Lucy thought she knew the passion of rage and disappointment and hate that was eating Innes up. It was enormously to her credit that she had taken the shock with outward dignity. A different type would have babbled to all and sundry, and collected sympathy like a street singer catching coins in a hat. But not Innes. A sense of humour she might lack — oil on her feathers, as Beau said — but the suffering that lack entailed was her own affair; not to be exhibited to anyone — least of all to people she unconsciously referred to as “them.”

Lucy had failed to think of a nice non-committal way of expressing her sympathy; flowers and sweets and all the conventional marks of active friendship were not to be considered, and she had found no substitute; and she was disgusted with herself now to realise that Innes’s trouble, even though it was next-door to her all night, had begun to fade into the back-ground for her. She had remembered it each night as Innes came to her room after the “bedroom” bell, and while the small noises next-door reminded her of the girl’s existence. She had wondered and fretted about her for a little before falling to sleep. But during the crowded many-faceted days she had come near forgetting her.

Rouse had made no move to give a Post party on Saturday night; but whether this was due to tact, an awareness of College feeling on the subject, or the natural thrift with which, it seemed, she was credited, no one knew. The universal party that had been so triumphantly planned for Innes was no more heard of; a universal party for Rouse was something that was apparently not contemplated.

Although, even allowing for the fact that Lucy had not been present at the height of the excitement when presumably tongues would have wagged with greater freedom, College had been strangely reticent about the Arlinghurst appointment. Even little Miss Morris, who chattered with a fine lack of inhibition every morning as she planked the tray down, made no reference to it. In this affair Lucy was for College purposes “Staff”; an outsider; perhaps a sharer in blame. She did not like the idea at all.

But what she liked least of all, and now could not get out of her mind, was Innes’s barren tomorrow. The tomorrow that she had slaved those years for, the tomorrow that was to have been such a triumph. Lucy longed to provide her with a post at once, instantly, here and now; so that when tomorrow that tired happy woman with the luminous eyes came at last to see her daughter she would not find her empty-handed.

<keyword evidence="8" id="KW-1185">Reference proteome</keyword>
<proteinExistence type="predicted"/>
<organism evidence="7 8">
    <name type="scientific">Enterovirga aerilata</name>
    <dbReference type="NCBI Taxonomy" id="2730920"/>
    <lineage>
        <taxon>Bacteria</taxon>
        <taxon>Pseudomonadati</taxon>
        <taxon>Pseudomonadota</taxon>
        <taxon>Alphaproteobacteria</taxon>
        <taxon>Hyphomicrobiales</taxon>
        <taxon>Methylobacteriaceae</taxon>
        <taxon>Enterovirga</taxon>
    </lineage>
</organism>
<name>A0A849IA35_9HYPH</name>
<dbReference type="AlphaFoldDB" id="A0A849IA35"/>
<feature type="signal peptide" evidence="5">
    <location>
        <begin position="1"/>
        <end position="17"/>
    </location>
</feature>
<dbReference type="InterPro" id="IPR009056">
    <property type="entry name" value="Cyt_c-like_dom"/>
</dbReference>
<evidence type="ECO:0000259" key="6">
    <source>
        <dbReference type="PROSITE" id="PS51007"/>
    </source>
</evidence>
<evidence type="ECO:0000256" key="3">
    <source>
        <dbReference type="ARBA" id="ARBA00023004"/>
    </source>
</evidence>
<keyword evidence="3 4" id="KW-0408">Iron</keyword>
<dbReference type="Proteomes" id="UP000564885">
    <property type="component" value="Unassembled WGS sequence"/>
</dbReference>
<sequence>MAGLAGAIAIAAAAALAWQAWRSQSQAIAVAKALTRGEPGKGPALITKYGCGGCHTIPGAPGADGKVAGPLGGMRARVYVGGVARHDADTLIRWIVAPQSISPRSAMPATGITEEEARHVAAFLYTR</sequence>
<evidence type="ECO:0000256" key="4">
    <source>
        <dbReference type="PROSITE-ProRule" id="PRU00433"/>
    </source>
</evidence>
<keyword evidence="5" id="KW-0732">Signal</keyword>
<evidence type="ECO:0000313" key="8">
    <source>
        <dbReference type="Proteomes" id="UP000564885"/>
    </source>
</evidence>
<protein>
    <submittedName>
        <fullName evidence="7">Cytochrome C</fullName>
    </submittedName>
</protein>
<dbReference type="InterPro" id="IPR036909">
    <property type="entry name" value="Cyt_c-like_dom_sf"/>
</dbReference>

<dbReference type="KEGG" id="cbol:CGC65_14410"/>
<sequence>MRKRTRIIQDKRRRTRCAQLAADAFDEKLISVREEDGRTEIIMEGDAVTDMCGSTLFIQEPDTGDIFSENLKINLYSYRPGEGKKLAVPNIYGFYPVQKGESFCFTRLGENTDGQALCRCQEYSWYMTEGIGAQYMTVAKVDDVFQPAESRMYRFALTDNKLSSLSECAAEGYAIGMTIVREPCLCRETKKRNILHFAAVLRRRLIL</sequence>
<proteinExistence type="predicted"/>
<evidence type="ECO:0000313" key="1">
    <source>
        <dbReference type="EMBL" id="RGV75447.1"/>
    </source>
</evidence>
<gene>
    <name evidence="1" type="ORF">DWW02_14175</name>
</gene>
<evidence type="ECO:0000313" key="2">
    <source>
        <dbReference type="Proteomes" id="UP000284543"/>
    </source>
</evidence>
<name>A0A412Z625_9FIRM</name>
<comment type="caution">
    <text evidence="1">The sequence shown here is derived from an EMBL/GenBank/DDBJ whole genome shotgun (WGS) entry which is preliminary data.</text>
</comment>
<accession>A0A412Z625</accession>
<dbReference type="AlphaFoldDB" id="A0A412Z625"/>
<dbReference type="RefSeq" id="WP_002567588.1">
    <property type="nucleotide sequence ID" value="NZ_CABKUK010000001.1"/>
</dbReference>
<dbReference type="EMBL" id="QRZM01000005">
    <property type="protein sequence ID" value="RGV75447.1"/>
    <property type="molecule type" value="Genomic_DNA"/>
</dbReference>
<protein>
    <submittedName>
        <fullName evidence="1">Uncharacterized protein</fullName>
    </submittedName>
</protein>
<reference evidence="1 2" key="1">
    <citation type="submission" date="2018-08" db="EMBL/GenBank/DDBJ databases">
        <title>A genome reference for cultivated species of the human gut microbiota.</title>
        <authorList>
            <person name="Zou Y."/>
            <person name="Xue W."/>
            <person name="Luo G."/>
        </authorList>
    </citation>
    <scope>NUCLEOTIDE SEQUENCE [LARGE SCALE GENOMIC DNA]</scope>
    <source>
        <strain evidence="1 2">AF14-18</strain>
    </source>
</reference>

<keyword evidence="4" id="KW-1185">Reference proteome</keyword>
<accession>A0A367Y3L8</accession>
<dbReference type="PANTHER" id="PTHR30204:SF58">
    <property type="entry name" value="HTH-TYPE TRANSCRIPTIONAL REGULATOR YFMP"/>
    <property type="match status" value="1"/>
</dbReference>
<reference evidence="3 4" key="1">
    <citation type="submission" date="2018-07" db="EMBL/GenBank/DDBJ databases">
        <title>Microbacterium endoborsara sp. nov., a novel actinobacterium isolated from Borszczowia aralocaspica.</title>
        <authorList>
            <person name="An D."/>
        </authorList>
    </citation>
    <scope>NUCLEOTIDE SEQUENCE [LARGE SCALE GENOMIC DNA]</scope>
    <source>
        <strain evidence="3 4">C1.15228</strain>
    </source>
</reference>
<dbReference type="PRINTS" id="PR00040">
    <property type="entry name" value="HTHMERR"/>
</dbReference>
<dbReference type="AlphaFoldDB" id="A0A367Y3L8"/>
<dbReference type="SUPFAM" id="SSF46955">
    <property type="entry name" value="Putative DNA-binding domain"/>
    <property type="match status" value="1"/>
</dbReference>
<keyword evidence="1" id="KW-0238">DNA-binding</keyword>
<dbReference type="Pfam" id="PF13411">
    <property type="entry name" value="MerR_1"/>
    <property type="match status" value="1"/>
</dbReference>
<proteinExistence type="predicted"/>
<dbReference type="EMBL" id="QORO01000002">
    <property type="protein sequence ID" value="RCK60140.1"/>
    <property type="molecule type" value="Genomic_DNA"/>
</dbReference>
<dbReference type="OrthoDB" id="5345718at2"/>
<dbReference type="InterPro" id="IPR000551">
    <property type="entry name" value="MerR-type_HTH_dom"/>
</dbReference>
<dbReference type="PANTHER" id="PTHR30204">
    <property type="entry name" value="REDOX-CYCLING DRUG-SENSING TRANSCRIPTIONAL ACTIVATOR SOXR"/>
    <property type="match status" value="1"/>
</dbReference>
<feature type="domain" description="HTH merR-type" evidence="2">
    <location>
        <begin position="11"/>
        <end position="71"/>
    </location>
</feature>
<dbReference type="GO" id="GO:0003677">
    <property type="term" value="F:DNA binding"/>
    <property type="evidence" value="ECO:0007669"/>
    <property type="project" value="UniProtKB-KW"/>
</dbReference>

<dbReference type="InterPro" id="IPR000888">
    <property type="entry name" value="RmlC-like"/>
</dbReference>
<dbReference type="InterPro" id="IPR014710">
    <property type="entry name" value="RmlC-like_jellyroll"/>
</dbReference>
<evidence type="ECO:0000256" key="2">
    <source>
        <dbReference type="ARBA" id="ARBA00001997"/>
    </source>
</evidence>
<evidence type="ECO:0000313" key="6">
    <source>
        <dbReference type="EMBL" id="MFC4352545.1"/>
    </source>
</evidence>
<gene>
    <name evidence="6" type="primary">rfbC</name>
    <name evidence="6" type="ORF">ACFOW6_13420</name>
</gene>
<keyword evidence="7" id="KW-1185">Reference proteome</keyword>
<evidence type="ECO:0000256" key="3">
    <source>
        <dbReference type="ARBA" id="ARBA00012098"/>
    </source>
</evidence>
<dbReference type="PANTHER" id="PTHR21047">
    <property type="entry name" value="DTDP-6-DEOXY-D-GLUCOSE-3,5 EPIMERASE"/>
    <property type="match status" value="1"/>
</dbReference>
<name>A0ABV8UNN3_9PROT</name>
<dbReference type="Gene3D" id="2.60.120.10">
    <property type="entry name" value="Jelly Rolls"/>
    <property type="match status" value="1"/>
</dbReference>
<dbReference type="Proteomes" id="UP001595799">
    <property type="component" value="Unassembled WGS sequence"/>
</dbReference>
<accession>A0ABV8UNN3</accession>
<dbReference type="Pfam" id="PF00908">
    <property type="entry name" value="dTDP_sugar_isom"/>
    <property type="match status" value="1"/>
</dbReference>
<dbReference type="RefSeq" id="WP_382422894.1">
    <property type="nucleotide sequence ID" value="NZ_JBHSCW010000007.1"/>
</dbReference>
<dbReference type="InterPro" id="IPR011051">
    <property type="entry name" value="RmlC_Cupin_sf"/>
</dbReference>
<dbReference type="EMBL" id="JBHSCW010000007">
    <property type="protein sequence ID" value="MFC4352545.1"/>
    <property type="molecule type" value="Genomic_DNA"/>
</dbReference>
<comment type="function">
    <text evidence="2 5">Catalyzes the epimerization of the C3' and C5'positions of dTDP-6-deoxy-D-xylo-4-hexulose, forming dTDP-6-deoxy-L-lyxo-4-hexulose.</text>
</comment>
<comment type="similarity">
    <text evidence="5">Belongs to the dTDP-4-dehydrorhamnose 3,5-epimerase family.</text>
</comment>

But of course one could not hawk a P.T.I. from door to door like a writing-pad; nor offer her to one’s friends like a misfit frock. Goodwill was not enough. And goodwill was practically all she had.

Well, she would use the goodwill and see where it got her. She followed Miss Hodge into her office as the others went upstairs, and said: “Henrietta, can’t we invent a post for Miss Innes? It seems all wrong that she should be jobless.”

“Miss Innes will not be long jobless. And I can’t imagine what consolation an imaginary post would be to her meanwhile.”

“I didn’t say imagine, I said invent; manufacture. There must be dozens of places all up and down the country that are still vacant. Couldn’t we bring the job and Innes together somehow without her going through the slow suspense of applying? That waiting, Henrietta. Do you remember what it used to be like? The beautifully written applications and the testimonials that never came back.”

“I have already offered Miss Innes a post and she has refused it. I don’t know what more I can do. I have no more vacancies to offer.”

“No, but you could get in touch with some of those advertised vacancies on her behalf, couldn’t you?”

“I? But that would be most irregular. And quite unnecessary. She naturally gives my name as a reference when she applies; and if she were not commendable ——”

“But you could — oh, you could ask for particulars of the post since you have a particularly brilliant student ——”

“You are being absurd, Lucy.”

“I know, but I want Innes to be very much sought-after by five o’clock this afternoon.”

Miss Hodge, who did not read Kipling — or indeed, acknowledge his existence — stared.

“For a woman who has written such a noteworthy book — Professor Beatock praised it yesterday at the University College tea — you have an extraordinarily impulsive and frivolous mind.”

This defeated Lucy, who was well aware of her mental limitations. Punctured, she stood looking at Henrietta’s broad back in the window.

“I am greatly afraid,” Henrietta said, “that the weather is going to break. The forecast this morning was anything but reassuring, and after so long a spell of perfect summer we are due for a change. It would be a tragedy if it decided to change tomorrow of all days.”

A tragedy, would it! My God, you big lumbering silly woman, it is you who have the frivolous mind. I may have a C3 intelligence and childish impulses but I know tragedy when I see it and it has nothing to do with a lot of people running to save their party frocks or the cucumber sandwiches getting wet. No, by God, it hasn’t.

“Yes, it would be a pity, Henrietta,” she said meekly, and went away upstairs.

She stood for a little at the landing window watching the thick black clouds massing on the horizon, and hoping evilly that tomorrow they would swamp Leys in one grand Niagara so that the whole place steamed with damp people drying like a laundry. But she noticed almost immediately the heinousness of this, and hastily revised her wish. Tomorrow was their great day, bless them; the day they had sweated for, borne bruises and sarcasm for, been pummelled, broken, and straightened for, hoped, wept, and lived for. It was plain justice that the sun should shine on them.

Besides, it was pretty certain that Mrs Innes had only one pair of “best” shoes.


Last updated Sunday, March 27, 2016 at 12:01